Kernel sources for the Samsung Galaxy S21, Redmi Note 9T, and Sony Xperia 1 II’s Android 11 release are now available
Android is built on top of the Linux kernel, which means the OEMs are obliged to provide the source code, upon request, of any Linux kernel binaries they distribute on devices they sell. Most vendors nowadays release the sources within a short period of their devices hitting the market, fulfilling their legal obligation of the General Public License v2. Companies like Samsung, Sony, and Xiaomi maintain a particularly good track record of releasing these sources and we now have another example of their commitment towards the aftermarket development community. The kernel sources for the recently released Samsung Galaxy S21 series and the Redmi Note 9T are now available for download. Sony, on the other hand, has released the kernel sources corresponding to the Xperia 1 II’s Android 11 release.
Samsung Galaxy S21
You can now head over to the Samsung Open Source Release Center website and access the kernel source code for the Exynos/Snapdragon Galaxy S21 (SM-G991B/SM-G991U), S21 Plus (SM-G996B/SM-G996U), and S21 Ultra (SM-G998B/SM-G998U). For those of you who have already managed to purchase one of these smartphones or plan on getting one, the kernel source code release means that you’ll soon see third-party development for Samsung’s latest flagship lineup pick up the pace on our forums.
Redmi Note 9T
Xiaomi announced the Redmi Note 9T just a couple of weeks ago as the global variant of the China-exclusive Redmi Note 9 5G (code-name “cannon”). Readers come to our forums realizing the massive development potential of this great mid-ranger 5G phone, and for that, they require access to the kernel source code. To the rejoicing of these readers, Xiaomi has released the kernel source code for the Linux kernel binaries that ship with the Redmi Note 9T’s Android 10 firmware.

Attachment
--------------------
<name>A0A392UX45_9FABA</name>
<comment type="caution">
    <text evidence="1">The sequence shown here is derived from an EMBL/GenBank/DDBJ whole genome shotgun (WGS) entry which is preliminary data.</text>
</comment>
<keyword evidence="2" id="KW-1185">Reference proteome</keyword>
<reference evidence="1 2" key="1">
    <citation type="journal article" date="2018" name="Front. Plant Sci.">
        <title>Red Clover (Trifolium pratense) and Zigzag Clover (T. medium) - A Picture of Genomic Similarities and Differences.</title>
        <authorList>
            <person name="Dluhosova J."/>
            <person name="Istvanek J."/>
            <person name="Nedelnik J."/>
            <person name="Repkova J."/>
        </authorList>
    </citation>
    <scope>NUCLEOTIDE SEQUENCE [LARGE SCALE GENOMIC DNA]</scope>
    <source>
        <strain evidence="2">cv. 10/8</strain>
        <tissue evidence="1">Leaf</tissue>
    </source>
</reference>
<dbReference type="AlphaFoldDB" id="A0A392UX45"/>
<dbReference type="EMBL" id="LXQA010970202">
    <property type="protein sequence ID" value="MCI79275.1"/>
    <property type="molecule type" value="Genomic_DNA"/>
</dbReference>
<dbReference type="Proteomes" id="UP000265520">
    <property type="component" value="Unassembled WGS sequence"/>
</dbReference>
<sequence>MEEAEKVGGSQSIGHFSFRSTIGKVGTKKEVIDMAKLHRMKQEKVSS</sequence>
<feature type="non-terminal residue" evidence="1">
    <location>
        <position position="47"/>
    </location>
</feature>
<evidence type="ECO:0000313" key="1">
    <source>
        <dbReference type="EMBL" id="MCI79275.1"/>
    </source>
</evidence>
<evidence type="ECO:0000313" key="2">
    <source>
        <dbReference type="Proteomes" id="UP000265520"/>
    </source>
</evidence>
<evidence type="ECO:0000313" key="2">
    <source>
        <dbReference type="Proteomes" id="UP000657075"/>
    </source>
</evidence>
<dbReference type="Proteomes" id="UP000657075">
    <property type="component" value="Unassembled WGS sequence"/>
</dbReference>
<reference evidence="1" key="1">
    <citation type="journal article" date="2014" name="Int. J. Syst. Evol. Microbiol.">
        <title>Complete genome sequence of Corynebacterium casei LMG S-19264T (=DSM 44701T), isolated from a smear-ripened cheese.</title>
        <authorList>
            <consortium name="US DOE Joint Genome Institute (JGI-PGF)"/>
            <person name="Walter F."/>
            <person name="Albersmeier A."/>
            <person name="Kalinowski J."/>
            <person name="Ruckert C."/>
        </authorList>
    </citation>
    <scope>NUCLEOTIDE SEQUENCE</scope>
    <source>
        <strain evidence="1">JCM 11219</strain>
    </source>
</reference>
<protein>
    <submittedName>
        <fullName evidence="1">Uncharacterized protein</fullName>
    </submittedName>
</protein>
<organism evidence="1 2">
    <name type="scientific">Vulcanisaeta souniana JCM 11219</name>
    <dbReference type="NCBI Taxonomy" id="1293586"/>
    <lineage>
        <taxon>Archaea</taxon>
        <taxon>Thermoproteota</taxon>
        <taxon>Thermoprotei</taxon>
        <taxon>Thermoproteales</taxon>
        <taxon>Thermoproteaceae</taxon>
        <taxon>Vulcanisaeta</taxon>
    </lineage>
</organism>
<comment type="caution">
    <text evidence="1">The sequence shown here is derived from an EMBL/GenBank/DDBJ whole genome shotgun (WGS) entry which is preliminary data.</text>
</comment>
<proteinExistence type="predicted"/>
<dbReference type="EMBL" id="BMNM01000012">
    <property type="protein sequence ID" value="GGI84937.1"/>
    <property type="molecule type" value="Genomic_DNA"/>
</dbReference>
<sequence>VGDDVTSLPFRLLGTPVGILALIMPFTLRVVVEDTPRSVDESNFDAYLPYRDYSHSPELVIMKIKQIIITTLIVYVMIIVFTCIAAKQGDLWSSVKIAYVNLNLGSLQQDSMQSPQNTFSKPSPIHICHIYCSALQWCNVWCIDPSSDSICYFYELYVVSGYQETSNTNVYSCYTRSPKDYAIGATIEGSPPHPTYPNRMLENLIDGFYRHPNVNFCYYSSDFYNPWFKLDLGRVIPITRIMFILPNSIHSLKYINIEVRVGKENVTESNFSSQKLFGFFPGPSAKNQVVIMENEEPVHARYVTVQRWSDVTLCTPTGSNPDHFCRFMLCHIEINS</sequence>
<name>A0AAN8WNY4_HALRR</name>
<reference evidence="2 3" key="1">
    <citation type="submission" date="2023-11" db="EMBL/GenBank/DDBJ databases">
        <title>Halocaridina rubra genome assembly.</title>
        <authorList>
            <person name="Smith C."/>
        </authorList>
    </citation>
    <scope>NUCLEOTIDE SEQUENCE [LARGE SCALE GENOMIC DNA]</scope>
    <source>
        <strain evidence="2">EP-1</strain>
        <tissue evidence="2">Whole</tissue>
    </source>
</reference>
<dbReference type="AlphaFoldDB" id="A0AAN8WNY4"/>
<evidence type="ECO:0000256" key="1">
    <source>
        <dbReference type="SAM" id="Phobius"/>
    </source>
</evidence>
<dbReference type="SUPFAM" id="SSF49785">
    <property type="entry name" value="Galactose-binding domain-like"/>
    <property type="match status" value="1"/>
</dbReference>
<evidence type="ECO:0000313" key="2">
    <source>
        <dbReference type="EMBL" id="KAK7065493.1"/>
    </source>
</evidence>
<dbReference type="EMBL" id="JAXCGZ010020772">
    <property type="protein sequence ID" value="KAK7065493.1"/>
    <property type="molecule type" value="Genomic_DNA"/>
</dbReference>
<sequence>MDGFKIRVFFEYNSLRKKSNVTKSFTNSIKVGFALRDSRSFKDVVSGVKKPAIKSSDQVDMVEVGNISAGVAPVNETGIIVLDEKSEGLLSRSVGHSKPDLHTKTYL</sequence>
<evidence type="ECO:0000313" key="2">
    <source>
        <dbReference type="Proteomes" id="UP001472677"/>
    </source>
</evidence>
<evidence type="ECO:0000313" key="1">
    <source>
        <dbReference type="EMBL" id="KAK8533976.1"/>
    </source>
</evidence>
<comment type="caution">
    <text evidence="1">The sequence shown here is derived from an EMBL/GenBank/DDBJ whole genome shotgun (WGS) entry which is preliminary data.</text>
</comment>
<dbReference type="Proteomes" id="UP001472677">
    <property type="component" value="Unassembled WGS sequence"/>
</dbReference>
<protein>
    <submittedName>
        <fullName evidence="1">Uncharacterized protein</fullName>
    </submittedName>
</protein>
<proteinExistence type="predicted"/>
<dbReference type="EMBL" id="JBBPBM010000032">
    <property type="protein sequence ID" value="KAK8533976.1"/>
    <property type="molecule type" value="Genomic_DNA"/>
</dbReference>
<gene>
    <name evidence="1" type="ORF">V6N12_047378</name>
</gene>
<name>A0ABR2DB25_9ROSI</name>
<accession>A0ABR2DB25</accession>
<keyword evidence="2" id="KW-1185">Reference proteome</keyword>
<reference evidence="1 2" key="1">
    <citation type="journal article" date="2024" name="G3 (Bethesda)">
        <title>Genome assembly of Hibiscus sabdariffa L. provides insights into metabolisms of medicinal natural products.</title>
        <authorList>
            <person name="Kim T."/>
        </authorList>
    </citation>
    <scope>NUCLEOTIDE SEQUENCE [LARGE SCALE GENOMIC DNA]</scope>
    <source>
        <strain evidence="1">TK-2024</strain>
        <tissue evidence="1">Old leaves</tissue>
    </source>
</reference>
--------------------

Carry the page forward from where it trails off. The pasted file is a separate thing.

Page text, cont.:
Sony Xperia 1 II
Sony originally released the kernel source code for the Xperia 1 II back in June 2020. That was for the initial Android 10 release, which the device was shipped with. Last month, the company rolled out the Android 11 update for the Xperia 1 II. However, the source code for the same wasn’t made available up until now. Visit Sony’s Developer World page from the link below to inspect or download the code.
With kernel source code availability, the modding community can come up with custom kernel builds and add new capabilities to the devices that are otherwise not offered in the stock configuration. Such source releases also help developers to port the popular TWRP custom recovery as well as custom ROMs (e.g. LineageOS) for the device which, in turn, benefit users who aren’t satisfied with the stock ROM.